Billionaire investment god George Soros has bought 7.9% of J.C. Penney Co. Inc. (NYSE: JCP). His filing with the Securities and Exchange Commission said the investment is passive, but Soros is not the sort to lose vast sums of money. He must have a plan for his investment, even if he has not revealed it. He must know what any retail analysts does. J.C. Penney cannot become profitable quickly unless it closes many of its stores
Soros joins two other unfortunate investors. Vornado Realty Trust has already sold some of its shares. Pershing Square Capital Management is run by the bungling William A. Ackman, who sits on J.C. Penney’s board for now. Ackman must desperately want out of an investment that has cost his fund hundreds of millions of dollars as J.C. Penney’s stock has fallen. Maybe he can get Soros to buy some of Pershing Square’s position, as the last fool to move into the stock.
Soros might believe that J.C. Penney stock has fallen so low that it has become a bargain, almost no matter what happens to the company — a restructuring or a sale. Shares traded above $43 in February of 2012. They now sit just above $15, although the Soros move is bound to give them a lift.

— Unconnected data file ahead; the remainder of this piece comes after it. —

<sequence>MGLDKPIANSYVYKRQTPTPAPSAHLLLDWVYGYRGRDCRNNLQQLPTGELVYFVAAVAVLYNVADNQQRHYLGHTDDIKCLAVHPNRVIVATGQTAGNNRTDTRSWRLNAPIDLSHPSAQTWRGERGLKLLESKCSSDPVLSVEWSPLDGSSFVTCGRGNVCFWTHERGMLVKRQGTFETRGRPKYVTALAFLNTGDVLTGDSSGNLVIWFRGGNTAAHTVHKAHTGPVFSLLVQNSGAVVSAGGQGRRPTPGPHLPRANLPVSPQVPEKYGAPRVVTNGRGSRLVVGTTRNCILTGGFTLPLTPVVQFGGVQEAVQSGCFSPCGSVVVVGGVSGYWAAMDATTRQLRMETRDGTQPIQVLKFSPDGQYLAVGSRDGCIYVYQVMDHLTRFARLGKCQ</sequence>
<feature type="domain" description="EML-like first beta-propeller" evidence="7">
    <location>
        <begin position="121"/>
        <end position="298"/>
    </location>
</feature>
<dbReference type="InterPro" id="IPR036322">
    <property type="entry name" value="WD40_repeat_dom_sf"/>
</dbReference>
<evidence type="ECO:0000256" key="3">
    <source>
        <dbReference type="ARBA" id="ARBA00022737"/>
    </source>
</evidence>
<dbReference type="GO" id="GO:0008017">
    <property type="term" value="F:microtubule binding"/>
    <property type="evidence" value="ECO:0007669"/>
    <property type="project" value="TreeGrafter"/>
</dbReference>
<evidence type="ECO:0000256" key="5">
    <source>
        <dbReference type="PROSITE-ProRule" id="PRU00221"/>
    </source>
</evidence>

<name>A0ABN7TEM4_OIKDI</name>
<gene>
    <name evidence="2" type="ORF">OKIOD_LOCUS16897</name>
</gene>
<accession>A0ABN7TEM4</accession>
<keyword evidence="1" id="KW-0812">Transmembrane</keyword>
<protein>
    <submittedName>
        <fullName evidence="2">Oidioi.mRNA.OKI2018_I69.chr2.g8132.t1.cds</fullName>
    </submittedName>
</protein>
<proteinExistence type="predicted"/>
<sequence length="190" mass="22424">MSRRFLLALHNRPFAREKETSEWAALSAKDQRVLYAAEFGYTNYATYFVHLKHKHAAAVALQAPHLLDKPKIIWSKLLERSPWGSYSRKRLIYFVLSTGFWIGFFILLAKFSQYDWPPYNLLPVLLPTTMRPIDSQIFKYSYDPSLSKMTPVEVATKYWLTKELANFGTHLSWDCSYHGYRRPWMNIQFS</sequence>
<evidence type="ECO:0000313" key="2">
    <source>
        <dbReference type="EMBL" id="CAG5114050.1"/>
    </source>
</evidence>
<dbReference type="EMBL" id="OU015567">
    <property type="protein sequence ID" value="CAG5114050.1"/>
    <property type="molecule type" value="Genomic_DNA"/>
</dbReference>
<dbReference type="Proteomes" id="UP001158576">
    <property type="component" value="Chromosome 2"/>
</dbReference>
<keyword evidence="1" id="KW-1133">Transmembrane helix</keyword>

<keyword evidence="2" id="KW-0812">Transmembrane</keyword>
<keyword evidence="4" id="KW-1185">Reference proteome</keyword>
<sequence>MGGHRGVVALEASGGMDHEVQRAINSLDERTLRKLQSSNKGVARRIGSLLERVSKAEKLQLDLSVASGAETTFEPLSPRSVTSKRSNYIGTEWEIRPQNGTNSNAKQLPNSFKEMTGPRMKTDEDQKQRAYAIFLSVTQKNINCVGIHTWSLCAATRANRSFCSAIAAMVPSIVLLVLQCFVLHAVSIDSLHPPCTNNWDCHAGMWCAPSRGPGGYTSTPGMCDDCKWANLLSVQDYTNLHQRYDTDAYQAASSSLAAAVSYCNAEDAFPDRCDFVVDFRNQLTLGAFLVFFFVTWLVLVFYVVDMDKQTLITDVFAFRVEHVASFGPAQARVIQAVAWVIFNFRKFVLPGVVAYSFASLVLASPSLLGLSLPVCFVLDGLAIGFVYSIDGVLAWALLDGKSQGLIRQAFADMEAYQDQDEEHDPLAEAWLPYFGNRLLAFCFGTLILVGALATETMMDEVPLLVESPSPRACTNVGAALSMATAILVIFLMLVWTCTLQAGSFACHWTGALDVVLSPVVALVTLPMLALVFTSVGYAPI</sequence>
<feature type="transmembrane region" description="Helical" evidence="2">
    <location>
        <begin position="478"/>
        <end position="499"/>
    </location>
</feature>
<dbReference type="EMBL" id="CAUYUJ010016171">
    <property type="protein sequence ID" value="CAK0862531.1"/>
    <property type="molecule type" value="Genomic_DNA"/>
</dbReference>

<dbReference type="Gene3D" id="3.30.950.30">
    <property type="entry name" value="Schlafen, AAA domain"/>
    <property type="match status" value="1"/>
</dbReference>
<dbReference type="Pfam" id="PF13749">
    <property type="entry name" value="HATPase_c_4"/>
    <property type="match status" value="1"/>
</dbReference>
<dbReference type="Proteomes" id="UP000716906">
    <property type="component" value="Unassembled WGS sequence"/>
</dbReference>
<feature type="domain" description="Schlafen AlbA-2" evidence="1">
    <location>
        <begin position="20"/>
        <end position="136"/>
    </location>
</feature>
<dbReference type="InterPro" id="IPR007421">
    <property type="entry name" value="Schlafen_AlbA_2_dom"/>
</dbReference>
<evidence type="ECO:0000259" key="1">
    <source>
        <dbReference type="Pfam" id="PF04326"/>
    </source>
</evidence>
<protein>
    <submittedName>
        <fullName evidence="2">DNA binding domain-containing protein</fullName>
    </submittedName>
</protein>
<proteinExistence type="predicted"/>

J.C. Penney is running out of money. It will need to borrow more, and it has retained AlixPartners to help with that. However, this turnaround specialist has little to work with, and new CEO Mike Mike Ullman should be handling the job on his own. Ullman is a former J.C. Penney chief executive and ought to know the company better than anyone else does.
Analysts have said that J.C. Penney’s real estate holdings may have tremendous value, but spread across the country at hundreds of locations, it would be hard to unlock that value quickly. So that move is not an option as part of a solution.
Soros may figure that he knows J.C. Penney’s only option, which probably already has been decided on by AlixPartners, Ullman and Ackman. The retailer has too many stores, by the hundreds. A company with same-store sales that have dropped by more than 20% during the past four quarters must have some locations that are not, and will never be, profitable. J.C. Penney will need to book some one-time charges to shutter them. The move is the retailer’s only option. Its portfolio of locations is much too large to support dwindling customer traffic.
Soros may be betting that J.C. Penney will do the only thing it can do, and do it soon. If the retailer does not close stores, he will be stuck with a very poor investment.